Studio Brunstrum

Global Holiday Traditions Around the World

December 12, 2018

Explore Studio Brunstrum's favorite holiday traditions from around the world!

I find I’m the happiest when I’m continually learning and discovering something new. I love factory tours, behind-the-scenes videos, and biographies. The “why” behind an idea or item is what fascinates me most. During the holiday season, this passion has piqued my curiosity of other cultures and their holiday traditions and how I can to incorporate these into my own holiday. Hopefully, one or two will become a new tradition for my family!  While trimming our Christmas tree last night, I realized we had not one but FIVE “Christmas Pickle” ornaments. The pickle tradition is one that most people believe started in Germany. After a fair amount of Googling, I discovered some additional, incredibly unique folktales and traditions from around the world that I hope you share with others when around your holiday table.

Japan. Forget ham! The Japanese tradition for a Christmas meal is KFC fried chicken! The line is often so long that you must order in advance to get the meal you actually want. (Source: Why Christmas)

Greece. The Greeks have done away with St. Nick, instead honoring St. Basil as the gift-giver on January 1st.  I wonder if St. Basil has a white beard and laughs like a bowl full of jelly? The Epiphany on January 6th, known as the “Blessing of the Waters” is also a largely celebrated holiday in Greece. Traditionally, young men dive into a cold lake, river, or the sea to honor the occasion.  This sounds a bit like Chicago’s own Polar Bear Plunge! (Source: Why Christmas)

Iceland. During the 13 days prior to Christmas, Icelandic children leave their shoes in the window sill in hopes of receiving a present from a different “Yule Lad” each night. The “Yule Lads” have interesting names and sentiments: Itty Bitty, Pot Licker, Door Slammer, Sausage Snatcher, and Doorway Sniffer are some of my favorites and they remind me a little bit of Snow White’s dwarfs! I think the Yule Lads could make a great Halloween costume…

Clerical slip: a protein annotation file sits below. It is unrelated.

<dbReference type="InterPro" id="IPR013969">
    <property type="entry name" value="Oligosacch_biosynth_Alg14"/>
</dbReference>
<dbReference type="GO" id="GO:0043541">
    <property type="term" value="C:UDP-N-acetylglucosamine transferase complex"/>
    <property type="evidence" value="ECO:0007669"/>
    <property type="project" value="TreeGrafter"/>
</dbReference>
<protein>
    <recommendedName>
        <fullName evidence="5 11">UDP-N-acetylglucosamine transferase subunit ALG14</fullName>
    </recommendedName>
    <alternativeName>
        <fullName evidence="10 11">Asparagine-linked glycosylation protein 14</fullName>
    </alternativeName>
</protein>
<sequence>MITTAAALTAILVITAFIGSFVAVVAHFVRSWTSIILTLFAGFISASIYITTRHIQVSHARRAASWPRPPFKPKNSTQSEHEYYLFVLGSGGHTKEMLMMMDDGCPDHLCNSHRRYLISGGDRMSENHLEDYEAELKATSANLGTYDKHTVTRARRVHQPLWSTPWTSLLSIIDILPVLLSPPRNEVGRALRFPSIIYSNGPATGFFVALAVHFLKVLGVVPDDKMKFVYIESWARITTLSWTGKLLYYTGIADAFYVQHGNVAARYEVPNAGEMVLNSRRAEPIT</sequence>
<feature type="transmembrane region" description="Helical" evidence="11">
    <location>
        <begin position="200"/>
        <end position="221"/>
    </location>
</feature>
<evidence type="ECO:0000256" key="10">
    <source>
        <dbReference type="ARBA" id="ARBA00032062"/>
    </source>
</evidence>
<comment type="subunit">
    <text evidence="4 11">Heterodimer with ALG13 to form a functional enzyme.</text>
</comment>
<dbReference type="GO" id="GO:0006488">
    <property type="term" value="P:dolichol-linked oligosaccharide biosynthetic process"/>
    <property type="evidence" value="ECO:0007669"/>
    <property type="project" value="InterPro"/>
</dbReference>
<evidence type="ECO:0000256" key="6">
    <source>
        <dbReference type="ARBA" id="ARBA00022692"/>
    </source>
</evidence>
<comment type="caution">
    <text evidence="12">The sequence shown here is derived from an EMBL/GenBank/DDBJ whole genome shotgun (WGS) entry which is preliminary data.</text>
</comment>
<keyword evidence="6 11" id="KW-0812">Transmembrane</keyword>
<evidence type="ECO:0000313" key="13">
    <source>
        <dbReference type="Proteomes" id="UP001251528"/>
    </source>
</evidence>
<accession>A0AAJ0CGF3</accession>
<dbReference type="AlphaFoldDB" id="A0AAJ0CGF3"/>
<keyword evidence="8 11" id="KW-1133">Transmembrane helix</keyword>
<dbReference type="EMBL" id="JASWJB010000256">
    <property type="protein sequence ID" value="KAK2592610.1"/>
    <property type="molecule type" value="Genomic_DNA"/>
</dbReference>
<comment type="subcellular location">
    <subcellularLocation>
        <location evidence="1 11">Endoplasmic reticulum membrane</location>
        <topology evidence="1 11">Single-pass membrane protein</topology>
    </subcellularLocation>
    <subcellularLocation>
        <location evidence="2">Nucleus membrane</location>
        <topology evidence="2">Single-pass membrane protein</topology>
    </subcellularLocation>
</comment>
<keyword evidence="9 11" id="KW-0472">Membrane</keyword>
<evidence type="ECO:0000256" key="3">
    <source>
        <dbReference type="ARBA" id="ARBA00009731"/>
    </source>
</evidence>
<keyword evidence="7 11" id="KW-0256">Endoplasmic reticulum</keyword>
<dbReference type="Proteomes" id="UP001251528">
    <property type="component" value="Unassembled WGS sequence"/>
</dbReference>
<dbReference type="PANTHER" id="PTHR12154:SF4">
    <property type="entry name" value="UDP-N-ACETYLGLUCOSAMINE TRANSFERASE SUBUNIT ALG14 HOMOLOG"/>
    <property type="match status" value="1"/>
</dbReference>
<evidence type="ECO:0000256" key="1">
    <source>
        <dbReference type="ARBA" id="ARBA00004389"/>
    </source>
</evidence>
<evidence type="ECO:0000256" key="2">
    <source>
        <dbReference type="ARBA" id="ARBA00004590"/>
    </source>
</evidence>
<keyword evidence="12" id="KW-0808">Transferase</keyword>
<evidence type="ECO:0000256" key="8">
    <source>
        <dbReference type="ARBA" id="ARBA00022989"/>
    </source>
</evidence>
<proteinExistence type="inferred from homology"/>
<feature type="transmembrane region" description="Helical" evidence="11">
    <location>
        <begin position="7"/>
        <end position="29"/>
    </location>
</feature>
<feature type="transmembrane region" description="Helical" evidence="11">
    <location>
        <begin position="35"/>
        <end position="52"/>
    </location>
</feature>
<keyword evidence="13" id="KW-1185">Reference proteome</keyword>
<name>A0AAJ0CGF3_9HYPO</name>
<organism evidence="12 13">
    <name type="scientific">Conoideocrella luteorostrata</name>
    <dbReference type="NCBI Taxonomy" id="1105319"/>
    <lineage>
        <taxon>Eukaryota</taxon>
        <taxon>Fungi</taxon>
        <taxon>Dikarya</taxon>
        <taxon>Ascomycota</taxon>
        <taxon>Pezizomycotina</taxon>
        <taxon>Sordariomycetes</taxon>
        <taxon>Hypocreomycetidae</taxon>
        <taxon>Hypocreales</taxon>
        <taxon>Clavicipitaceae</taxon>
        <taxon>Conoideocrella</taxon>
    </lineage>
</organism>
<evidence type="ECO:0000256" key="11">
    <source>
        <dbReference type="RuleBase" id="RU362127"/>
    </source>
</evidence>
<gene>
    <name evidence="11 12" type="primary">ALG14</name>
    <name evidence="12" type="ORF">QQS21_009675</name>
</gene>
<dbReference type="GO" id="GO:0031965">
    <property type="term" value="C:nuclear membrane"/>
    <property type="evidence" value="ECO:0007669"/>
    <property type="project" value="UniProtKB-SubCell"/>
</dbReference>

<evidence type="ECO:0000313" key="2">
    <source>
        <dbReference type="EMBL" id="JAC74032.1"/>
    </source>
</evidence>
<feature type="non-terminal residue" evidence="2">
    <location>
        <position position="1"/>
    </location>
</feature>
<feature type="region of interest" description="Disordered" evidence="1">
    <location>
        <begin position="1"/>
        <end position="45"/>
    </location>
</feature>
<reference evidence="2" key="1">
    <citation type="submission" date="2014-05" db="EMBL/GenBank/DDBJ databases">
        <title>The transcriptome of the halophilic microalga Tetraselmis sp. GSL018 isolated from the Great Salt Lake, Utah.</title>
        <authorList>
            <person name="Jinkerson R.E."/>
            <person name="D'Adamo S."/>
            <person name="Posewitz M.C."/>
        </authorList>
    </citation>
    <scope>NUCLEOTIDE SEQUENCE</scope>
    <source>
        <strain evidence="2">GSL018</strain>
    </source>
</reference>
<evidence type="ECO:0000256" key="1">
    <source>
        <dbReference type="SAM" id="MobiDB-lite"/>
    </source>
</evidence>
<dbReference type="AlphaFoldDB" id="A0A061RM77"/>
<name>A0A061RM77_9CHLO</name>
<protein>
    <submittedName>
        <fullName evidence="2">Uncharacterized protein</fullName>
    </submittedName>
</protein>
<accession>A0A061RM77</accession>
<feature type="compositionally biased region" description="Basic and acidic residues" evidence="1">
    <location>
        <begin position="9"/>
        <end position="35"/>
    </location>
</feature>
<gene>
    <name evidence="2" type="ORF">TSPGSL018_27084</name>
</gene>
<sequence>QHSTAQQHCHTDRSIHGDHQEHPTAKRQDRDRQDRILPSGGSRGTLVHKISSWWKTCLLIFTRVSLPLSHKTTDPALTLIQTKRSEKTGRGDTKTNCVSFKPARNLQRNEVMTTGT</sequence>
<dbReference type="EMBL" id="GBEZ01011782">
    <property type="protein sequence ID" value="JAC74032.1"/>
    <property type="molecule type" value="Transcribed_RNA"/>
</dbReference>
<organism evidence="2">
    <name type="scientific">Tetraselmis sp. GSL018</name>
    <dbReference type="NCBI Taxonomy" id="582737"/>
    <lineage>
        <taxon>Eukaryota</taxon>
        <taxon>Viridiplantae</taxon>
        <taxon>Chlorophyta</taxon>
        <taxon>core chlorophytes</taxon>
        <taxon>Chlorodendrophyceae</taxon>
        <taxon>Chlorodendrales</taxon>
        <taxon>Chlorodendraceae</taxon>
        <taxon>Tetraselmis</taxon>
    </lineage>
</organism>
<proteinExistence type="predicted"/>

Sweden. Donald Duck is a Christmas Eve staple for the Swedes! Since 1959, a Donald Duck Christmas special has aired on the popular TV stations.  Almost 50% of the entire population tunes in to watch- that’s a bigger percentage than Americans who watch the Super Bowl! (Source: Why Christmas)

Italy. Santa Claus isn’t considered the “big guy” in Italy, either. The Italians celebrate Befana, an old, kind witch (translating to Giver of Gifts) that brings presents to children on the night of January 5th. Like Santa, children leave Befana treats before they go to bed- often consisting of broccoli, spiced sausage, and a glass of wine! I think Italian parents are a bit smarter than American parents! (Source: Newsweek)

Ukraine. Ukrainians decorate their Christmas trees in spider webs! The tradition is based on an old folktale of a poor family who grew a Christmas tree from a pinecone, but were not able to decorate it. When the family woke up on Christmas morning, they discovered spiders had spun webs around the tree’s branches. The spider webs are now said to bring good luck in the coming year! (Source: Newsweek)

Austria, Germany, Hungary. While naughty children in the US get a lump of coal in their stocking from Santa Claus, the naughty children from these countries get a visit from Krampus. Krampus is a beastly creature that punishes the ill-behaved and is said to kidnap particularly mean and nasty children and steals them away! (Source: Newsweek)

Mexico. In Oaxaca, Mexico, radishes take the center stage for Christmas decorations. December 23rd is the start of a three-day radish festival that exhibits Nativity scenes made from carved radishes. It’s believed this tradition started with shopkeepers, who created the nativity scenes to entice customers to come into their stores. (Source: Newsweek)

Venezuela. In Caracas, Christmas Eve custom dictates that families roller-skate to church! The tradition is so popular, that roads and neighborhoods are often closed to cars that night. After Mass, families all roller-skate to local shops to eat tostadas and coffee together. (Source: Newsweek)

Norway. Norwegians believe that Christmas Eve draws evil spirits into the air. To ward off potential evil spirits, namely witches, it is tradition to lock away all the brooms in your home on December 24th.  I guess there won’t be any visits from Harry Potter or his Hogwarts friends!  (Source: Huffington Post)

Susan Brunstrum
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